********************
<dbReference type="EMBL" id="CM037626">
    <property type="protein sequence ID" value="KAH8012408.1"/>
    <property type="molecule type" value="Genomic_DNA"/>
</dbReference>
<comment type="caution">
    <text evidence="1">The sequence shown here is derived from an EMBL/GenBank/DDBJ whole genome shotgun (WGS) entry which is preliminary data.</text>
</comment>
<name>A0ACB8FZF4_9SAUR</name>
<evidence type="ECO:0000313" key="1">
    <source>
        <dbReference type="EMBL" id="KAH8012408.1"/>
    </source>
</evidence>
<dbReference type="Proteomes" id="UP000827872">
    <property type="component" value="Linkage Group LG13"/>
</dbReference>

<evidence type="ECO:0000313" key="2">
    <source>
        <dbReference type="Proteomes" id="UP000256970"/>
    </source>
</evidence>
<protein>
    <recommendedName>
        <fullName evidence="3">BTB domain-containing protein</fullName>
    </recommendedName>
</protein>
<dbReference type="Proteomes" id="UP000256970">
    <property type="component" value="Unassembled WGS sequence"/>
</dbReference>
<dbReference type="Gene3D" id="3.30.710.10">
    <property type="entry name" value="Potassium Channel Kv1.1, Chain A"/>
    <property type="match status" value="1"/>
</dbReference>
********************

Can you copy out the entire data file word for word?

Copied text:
<dbReference type="EMBL" id="CM037626">
    <property type="protein sequence ID" value="KAH8012408.1"/>
    <property type="molecule type" value="Genomic_DNA"/>
</dbReference>
<comment type="caution">
    <text evidence="1">The sequence shown here is derived from an EMBL/GenBank/DDBJ whole genome shotgun (WGS) entry which is preliminary data.</text>
</comment>
<name>A0ACB8FZF4_9SAUR</name>
<evidence type="ECO:0000313" key="1">
    <source>
        <dbReference type="EMBL" id="KAH8012408.1"/>
    </source>
</evidence>
<dbReference type="Proteomes" id="UP000827872">
    <property type="component" value="Linkage Group LG13"/>
</dbReference>

<evidence type="ECO:0000313" key="2">
    <source>
        <dbReference type="Proteomes" id="UP000256970"/>
    </source>
</evidence>
<protein>
    <recommendedName>
        <fullName evidence="3">BTB domain-containing protein</fullName>
    </recommendedName>
</protein>
<dbReference type="Proteomes" id="UP000256970">
    <property type="component" value="Unassembled WGS sequence"/>
</dbReference>
<dbReference type="Gene3D" id="3.30.710.10">
    <property type="entry name" value="Potassium Channel Kv1.1, Chain A"/>
    <property type="match status" value="1"/>
</dbReference>